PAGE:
Influence Warfare: How Terrorists and Governments Fight to Shape Perceptions in a War of Ideas

James J.F. Forest, Editor

Foreword by Bruce Hoffman

Published by PRAEGER SECURITY INTERNATIONAL

CONTENTS

Foreword by Bruce Hoffman

Preface

Acknowledgments

1. Introduction
James J. F. Forest and Frank Honkus III


PART I: TERRORISM AND STRATEGIC INFLUENCE

2. Jihad.com 2.0: The New Social Media and the Changing Dynamics of Mass Persuasion
Aidan Kirby and Vera Zakem

3. When Fatwas Clash Online: Terrorist Debates on the Internet
Gabriel Weimann

4. New Media's Influence on the Assessment of Publicly Communicated Terrorist Threats
M. Karen Walker

5. The Terrorist Spectacular and the Ladder of Terrorist Success
Cori E. Dauber


PART II: IMPLICATIONS FOR COMBATING TERRORISM

6. The Strategic Dimensions of Terrorism: Concepts, Countermeasures, and Conditions in the Search for Security
Frank L. Jones

7. The Strategic Influence Deficit of Terrorism
Max Abrahms

8. Challenges to Shaping Civilian Attitudes and Behaviors in a Theater of Operations
Christopher Paul, Todd C. Helmus, and Russell W. Glenn

9. The Nonkinetic Aspects of Kinetic Efforts
Joshua Alexander Geltzer

10. Online Recruitment, Radicalization, and Reconnaissance: Challenges for Law Enforcement
Simon O'Rourke

11. Who's Winning the Battle for Narrative? Al-Qaida versus the United States and its Allies
Sebastian Gorka and David Kilcullen

12. Using the Internet to Uncover Terrorism's Root Causes
Joshua Sinai


PART III: CASE STUDIES OF STRATEGIC INFLUENCE

13. U.S. Strategic Communication Efforts During the Cold War
Daniel Baracskay

14. The Cook Report and Perceptions of Loyalists in Northern Ireland: Lessons for Counterterrorism
James Dingley

15. Al-Qaida's Strategy for Influencing Perceptions in the Muslim World
Sammy Salama and Joe-Ryan Bergoch

16. The Information Operations War Between Israel and Hizballah during the Summer of 2006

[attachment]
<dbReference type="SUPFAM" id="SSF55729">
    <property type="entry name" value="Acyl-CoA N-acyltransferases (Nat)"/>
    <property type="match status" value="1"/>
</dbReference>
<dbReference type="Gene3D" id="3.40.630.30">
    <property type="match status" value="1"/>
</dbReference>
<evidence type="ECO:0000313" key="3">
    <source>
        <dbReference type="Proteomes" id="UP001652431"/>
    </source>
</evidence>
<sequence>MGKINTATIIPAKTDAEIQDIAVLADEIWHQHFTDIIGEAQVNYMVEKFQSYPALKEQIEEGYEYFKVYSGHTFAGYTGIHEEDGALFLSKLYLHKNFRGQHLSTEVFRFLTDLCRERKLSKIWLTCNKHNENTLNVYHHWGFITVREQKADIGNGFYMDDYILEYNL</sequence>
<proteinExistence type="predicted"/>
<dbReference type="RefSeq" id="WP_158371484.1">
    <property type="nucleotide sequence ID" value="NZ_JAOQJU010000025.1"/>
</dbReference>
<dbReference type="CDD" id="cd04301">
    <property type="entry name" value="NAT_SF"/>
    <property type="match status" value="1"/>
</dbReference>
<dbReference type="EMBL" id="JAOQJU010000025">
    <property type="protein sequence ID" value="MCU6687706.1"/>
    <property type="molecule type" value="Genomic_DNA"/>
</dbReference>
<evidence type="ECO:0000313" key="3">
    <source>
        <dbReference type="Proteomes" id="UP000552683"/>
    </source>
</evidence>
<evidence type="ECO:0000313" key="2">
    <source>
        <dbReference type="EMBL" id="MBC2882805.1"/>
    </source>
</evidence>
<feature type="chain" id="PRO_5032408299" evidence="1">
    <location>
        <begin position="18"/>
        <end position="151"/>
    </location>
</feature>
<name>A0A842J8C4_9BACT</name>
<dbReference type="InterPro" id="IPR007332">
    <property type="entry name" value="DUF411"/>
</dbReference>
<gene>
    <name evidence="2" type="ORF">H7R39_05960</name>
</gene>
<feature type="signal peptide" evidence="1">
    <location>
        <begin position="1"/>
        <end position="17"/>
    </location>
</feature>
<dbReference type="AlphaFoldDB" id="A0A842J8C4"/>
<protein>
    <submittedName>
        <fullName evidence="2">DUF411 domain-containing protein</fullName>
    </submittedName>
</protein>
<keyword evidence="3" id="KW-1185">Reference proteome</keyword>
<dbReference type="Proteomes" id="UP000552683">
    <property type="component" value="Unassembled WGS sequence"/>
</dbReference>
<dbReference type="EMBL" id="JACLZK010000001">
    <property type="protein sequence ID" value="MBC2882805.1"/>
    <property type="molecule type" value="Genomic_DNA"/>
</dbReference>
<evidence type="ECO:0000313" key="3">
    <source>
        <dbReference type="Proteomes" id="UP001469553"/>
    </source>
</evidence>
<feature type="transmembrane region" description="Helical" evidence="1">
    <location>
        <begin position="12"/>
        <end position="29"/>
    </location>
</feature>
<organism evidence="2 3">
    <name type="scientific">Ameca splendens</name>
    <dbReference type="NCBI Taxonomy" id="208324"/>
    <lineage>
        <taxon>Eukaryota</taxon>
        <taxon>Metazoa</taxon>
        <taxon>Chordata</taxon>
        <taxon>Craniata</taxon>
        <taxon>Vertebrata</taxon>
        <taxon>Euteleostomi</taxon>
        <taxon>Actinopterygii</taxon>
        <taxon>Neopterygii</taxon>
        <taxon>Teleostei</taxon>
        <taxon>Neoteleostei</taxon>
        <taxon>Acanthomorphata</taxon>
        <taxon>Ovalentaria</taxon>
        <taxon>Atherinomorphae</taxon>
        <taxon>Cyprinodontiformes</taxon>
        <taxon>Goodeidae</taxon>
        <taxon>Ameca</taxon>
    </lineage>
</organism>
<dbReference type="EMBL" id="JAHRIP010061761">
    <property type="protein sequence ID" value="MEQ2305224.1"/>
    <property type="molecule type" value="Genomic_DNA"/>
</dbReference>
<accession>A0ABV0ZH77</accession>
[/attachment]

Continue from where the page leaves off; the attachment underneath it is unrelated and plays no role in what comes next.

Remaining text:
Guermantes E. Lailari

17. Strategic Uses of the Internet by Hizbut Tahrir-Indonesia
Frank Hairgrove, Douglas M. McLeod, and Dhavan V. Shah


PART IV: CONCLUSION

18. Conclusion: Assessing the Conceptual Battlespace
Joshua Alexander Geltzer and James J. F. Forest


Bibliography

Index

About the Contributors

 

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Description:

In an era where anyone can have access to the Internet or other media forms, it has created communication with complete freedom. Governments no longer have a strong hold on communication, which creates challenges for filtering information and security posed by terrorists and insurgents. Terrorists, insurgents, and criminals have become adept at shaping perceptions among multiple audiences, using an electronic communication infrastructure to reach the global community. These groups are competing against national governments for the power to gain influence in order to achieve their strategic objectives. In this technological age, media and the internet are becoming the battlefields for modern conflicts and are the key sources in capturing a global audience. This work focuses on the core of the ongoing struggle for strategic influence, and particularly, how states can counter the role that media and the Internet play in radicalizing new agents of terrorism.

This work provides a deeper understanding of the ongoing struggle for strategic influence, particularly how states can counter the roles and influence of terrorists. Governments need to find ways to effectively confront its non-state adversaries in all levels of the information domain and create an understanding of strategic communications within a broad range of technologies. In this work, an international group of authors describe how terrorists, insurgents, and nation-states compete for strategic influence. In addition to several critical essays, Information Warfare 2.0 also provides a set of case studies that illustrate how the means and methods of strategic influence can impact a nation's security.



ABOUT THE EDITOR

Dr. James JF Forest is the Director of Terrorism Studies and an associate professor at the United States Military Academy, where he teaches courses on terrorism and counterterrorism, information warfare and foreign policy, and directs several research initiatives for the Combating Terrorism Center at West Point. He has published 11 books on a variety of topics, including Weapons of Mass Destruction and Terrorism (McGraw-Hill, 2007), Countering Terrorism and Insurgency in the 21st Century (Praeger, 2007), Teaching Terror: Strategic and Tactical Learning in the Terrorist World (Rowman & Littlefield, 2006), The Making of a Terrorist: Recruitment, Training and Root Causes (Praeger, 2005), and Homeland Security and Terrorism: Controlling the Security Environment (McGraw-Hill, 2005), as well as articles in the Cambridge Review of International Affairs, Democracy and Security and the Journal of Political Science Education. Dr. Forest also serves as a guest lecturer for several government agencies in the U.S. and Europe, and maintains a top secret security clearance. He holds degrees from De Anza College, Georgetown University, Stanford University, and Boston College.

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